09 February 2013

And Then There Was One

... and it's an even more reprehensible misuser of intellectual property than its five coconspirators.

By now, this isn't exactly news, but Macmillan has finally capitulated concerning the so-called "agency model"1 and settled the Department of Justice's price-fixing lawsuit concerning e-books. Neither Macmillan nor its president, John Sargent, has accepted responsibility, though.

I had an old fashioned belief that you should not settle if you have done no wrong. As it turns out, that is indeed old fashioned.... I like to believe that we would win at trial. But outcomes are hard to predict with certainty, particularly in a civil case with a low burden of proof. And so we agreed to settle with no admission of guilt.

"A Message [F]rom John Sargent" (08 Jan 2013) (reparagraphed for clarity). Thus, all five publishers have now settled, leaving only Apple as a defendant.

This is a breathtakingly arrogant refusal to take responsibility for anything. "Low burden of proof" in an antitrust action? After Leegin? Mr Sargent obviously has never seen the preparations for even the simplest of antitrust trials... and although this one does tend toward that simplest end of the spectrum (the referenced e-mails and discussions in the complaint are simple and direct proof of collusion), it certainly is not easy for either side. Perhaps he's forgotten that IBM had (literally) 1,000 lawyers working on its antitrust defense. Perhaps he hasn't looked at his own damned legal bills.

What this really calls to mind, more than anything else, is the aphorism that villains never believe they've done anything wrong — that's what distinguishes them from mere common criminals (and makes them so fit for modern politics). Book publishers are not the equivalent of buggy-whip manufacturers: There will be books for decades to come, if not longer. The commercial publishing business model may be doomed, with its artificially high entry barriers2 and insane consignment system, but that's a different issue. An outside threat to one's comfortable corporate profits, however immediate, is not an excuse for unlawful acts — and there's no question that collusion to set prices is unlawful.3

If Amazon's competition was indeed unfair, Mr Sargent, you and your colleagues should have taken advantage of that "low burden of proof" and filed your own antitrust action. We'll ignore that little complication that your own coconspirator — Apple, the remaining defendant in the current matter — had just been through a shadow-boxing antitrust battle of its own, and was about to embark on its own arrogant Quixotic quest to unfairly prevent competition in its core businesses. Instead, you chose to break the law, and any competent antitrust lawyer would have told you "Do not, do not, DO NOT consult your competitors when setting prices or establishing price models." Perhaps you didn't consult a competent antitrust lawyer; I think it more likely, based on other actions, that you didn't consult a lawyer at all. In any event, you broke the law and refuse to accept the consequences as required by law. The rule of law is imperfect — that's why we have things like "civil disobedience" and a Letter From a Birmingham Jail — but the point is that what we're supposed to do is change an unjust law. It is not to take the law into our own hands when someone else acts to our disadvantage... at least not without being prepared to accept the consequences.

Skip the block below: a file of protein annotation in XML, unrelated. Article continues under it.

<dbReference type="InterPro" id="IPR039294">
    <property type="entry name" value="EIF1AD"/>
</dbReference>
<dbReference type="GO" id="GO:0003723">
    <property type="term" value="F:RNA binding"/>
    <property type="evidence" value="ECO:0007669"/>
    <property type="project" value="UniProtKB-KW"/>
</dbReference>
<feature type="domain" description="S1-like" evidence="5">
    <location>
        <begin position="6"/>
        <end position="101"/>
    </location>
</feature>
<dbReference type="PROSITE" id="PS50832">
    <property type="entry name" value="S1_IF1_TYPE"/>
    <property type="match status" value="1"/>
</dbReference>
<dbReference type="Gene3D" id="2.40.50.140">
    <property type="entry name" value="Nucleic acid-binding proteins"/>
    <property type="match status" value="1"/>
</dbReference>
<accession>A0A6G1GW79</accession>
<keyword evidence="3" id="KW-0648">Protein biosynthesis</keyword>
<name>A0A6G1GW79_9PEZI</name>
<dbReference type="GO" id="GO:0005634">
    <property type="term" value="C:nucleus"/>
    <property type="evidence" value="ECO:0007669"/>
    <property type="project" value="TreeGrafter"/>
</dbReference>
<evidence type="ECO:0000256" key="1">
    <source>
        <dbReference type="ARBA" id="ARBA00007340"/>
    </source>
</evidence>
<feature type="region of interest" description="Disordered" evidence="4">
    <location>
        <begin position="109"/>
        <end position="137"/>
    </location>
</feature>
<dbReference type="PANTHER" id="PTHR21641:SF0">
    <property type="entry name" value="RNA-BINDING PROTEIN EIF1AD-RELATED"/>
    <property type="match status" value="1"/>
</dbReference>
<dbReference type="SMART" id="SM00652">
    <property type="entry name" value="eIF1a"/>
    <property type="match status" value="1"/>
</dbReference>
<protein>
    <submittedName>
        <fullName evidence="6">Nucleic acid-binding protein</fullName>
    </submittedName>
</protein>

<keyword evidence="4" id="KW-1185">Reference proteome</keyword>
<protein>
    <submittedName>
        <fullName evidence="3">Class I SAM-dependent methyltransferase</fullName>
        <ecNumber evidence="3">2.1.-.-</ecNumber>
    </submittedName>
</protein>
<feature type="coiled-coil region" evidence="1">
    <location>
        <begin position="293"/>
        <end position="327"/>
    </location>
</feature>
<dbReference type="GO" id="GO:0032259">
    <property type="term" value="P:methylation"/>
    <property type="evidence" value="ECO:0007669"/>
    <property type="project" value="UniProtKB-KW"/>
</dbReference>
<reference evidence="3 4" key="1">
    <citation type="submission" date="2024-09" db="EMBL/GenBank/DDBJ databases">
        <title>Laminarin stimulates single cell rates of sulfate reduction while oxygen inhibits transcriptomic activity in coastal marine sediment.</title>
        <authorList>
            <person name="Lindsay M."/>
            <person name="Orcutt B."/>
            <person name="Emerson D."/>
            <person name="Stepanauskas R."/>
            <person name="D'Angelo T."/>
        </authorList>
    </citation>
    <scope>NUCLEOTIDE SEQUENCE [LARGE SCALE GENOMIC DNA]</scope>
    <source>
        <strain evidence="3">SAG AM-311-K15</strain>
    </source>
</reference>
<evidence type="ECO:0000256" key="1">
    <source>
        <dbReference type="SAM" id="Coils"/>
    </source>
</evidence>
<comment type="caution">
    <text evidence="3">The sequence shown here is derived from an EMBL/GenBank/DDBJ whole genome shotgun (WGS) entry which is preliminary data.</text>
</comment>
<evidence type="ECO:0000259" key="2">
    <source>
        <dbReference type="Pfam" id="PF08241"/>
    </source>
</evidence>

1. As I've noted repeatedly since it was so misnamed, the "agency model" has nothing to do with any defensible meaning of the word "agency." It is, instead, a retail price maintenance agreement, of the kind that was explicitly unlawful before the ill-considered decision in Leegin Creative Leather Products, Inc. v. PSKS, Inc., 551 U.S. 480 (2007) that demoted RPMAs from being per se antitrust violations to only potential antitrust violations under the irrational, illogical Rule of Reason.
  2. Yes, this is another of those difficult antitrust law concepts. I haven't found a good, short discussion on the web that is both relevant in this context and does not oversimplify in the interest of making a different point, so I'll just content myself with more truculent snark.
  3. There's also an antitrust case lurking in the monopsony problem of author compensation for e-books. The only way that the major publishers could have come to a "25% of net, not negotiable" author share — given their widely varying cost structures, the widely varying subniches, etc. — would be through another antitrust violation. Collusion is the obvious inference; under these circumstances, conscious parallelism would also violate antitrust law, although it's a harder case to prove.